Monday 20 January 2020

Rebekah Brooks and Andy Coulson had six year affair

Former News International Chief Executive Rebekah Brooks arrives at the Old Bailey courthouse in London today
Former News International Chief Executive Rebekah Brooks arrives at the Old Bailey courthouse in London today
Rebekah Brooks and Andy Coulson who had an affair for six years
Rupert Murdoch (R) sits alongside Les Hinton (L) (rear L) Andy Coulson former News of The World editor, and Rebekah Brooks (formerly Wade), former editor of The Sun at a service in 2005
Andy Coulson, who also used to edit the 'News of the World', outside court
Ross Kemp and his then wife, Rebekah Brook (Wade) pictured in 2005.
Former News of the World editor Andy Coulson arrives at the Old Bailey courthouse in London today

By Ellen Branagh, Margaret Davis, Alex Diaz and Ryan Hooper

FORMER News International chief executive Rebekah Brooks and ex-News of the World editor Andy Coulson had an affair for at least six years, a jury has heard.

Prosecutor Andrew Edis told jurors at the Old Bailey that in February 2004, when the pair were both working at the media giant, they had been having a relationship for some years.

He said a letter was found on Mrs Brooks's computer from February 2004, that made the relationship clear.

Mr Edis said: "The point that I'm going to make in relation to that letter is that over the relevant period, what Mr Coulson knew, Mrs Brooks knew too. And what Mrs Brooks knew, Mr Coulson knew too - that's the point.

"Because it is clear from that letter that, as of February 2004, they had been having an affair which had lasted at least six years."

Mr Edis told the court that the pair had been having an affair dating back to around 1998, spanning the period covered by their phone-hacking conspiracy charge.

The court heard that the letter - apparently written by Brooks in response to Coulson trying to end the affair - included a declaration of her love for her colleague.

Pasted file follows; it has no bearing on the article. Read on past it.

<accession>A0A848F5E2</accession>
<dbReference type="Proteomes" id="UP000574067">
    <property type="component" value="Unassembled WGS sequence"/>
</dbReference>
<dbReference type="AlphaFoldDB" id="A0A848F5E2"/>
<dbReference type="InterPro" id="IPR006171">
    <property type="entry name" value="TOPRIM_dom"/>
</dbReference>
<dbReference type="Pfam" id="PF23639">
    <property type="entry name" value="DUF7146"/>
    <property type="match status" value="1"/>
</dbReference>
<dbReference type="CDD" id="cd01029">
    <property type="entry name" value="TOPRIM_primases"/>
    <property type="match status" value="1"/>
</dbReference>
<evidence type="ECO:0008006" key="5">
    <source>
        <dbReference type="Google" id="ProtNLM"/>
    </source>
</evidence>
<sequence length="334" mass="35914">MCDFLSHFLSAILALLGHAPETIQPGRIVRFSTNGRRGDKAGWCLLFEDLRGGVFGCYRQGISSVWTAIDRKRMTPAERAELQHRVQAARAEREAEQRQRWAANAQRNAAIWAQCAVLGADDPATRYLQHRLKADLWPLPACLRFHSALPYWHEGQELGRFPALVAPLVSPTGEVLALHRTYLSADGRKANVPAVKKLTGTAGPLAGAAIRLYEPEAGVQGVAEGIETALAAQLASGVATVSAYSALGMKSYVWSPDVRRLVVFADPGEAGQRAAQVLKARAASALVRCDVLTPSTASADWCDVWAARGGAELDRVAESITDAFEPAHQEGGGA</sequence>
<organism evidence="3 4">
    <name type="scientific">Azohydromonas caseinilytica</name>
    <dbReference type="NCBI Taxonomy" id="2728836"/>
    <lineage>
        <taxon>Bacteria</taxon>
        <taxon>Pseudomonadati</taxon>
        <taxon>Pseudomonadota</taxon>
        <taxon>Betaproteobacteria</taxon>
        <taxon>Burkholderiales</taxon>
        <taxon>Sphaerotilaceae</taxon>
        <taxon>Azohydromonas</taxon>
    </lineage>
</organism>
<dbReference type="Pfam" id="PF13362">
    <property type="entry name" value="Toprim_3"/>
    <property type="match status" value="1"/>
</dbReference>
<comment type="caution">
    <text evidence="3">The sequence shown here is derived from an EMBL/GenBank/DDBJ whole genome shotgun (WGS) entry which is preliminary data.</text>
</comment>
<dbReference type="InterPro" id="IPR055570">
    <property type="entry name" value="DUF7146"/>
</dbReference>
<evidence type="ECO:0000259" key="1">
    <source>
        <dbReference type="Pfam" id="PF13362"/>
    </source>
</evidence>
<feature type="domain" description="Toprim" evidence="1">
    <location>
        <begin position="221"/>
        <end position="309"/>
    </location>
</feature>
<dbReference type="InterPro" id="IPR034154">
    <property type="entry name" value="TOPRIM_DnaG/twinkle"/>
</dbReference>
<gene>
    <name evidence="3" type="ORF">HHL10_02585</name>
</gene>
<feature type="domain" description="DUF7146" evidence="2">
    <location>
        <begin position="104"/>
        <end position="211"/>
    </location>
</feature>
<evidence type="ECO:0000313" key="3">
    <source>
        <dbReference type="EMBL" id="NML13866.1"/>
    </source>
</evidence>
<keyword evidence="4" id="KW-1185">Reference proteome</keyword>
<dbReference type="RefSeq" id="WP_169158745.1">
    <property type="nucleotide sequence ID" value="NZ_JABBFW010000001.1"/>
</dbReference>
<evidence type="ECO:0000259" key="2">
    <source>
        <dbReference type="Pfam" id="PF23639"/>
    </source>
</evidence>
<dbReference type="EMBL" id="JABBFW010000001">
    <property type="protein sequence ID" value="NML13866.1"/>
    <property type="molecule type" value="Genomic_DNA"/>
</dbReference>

Mr Edis told jurors he was not revealing the affair to deliberately intrude into their privacy or to make a "moral judgment".

"But Mrs Brooks and Mr Coulson are charged with conspiracy and, when people are charged with conspiracy, the first question a jury has to answer is how well did they know each other? How much did they trust each other?

"And the fact that they were in this relationship which was a secret means that they trusted each other quite a lot with at least that secret and that's why we are telling you about it."

He said the revelation was likely to attract a "great deal of publicity" and may draw some "unfair, unkind and unnecessary" comment.

Mr Edis described the letter, saying: "It appears that Mr Coulson was seeking to break off the affair... and this is Mrs Brooks' reaction to him telling her that and it is clearly obvious from the letter that it caused her a great deal of grief."

He said she wrote that there were things which had happened since Saturday night which she would normally have shared with Coulson, "some important, most trivial".

He said she wrote: "The fact is you are my very best friend, I tell you everything, I confide in you, I seek your advice, I love you, care about you, worry about you, we laugh and cry together.

"In fact without our relationship in my life I am not sure I will cope."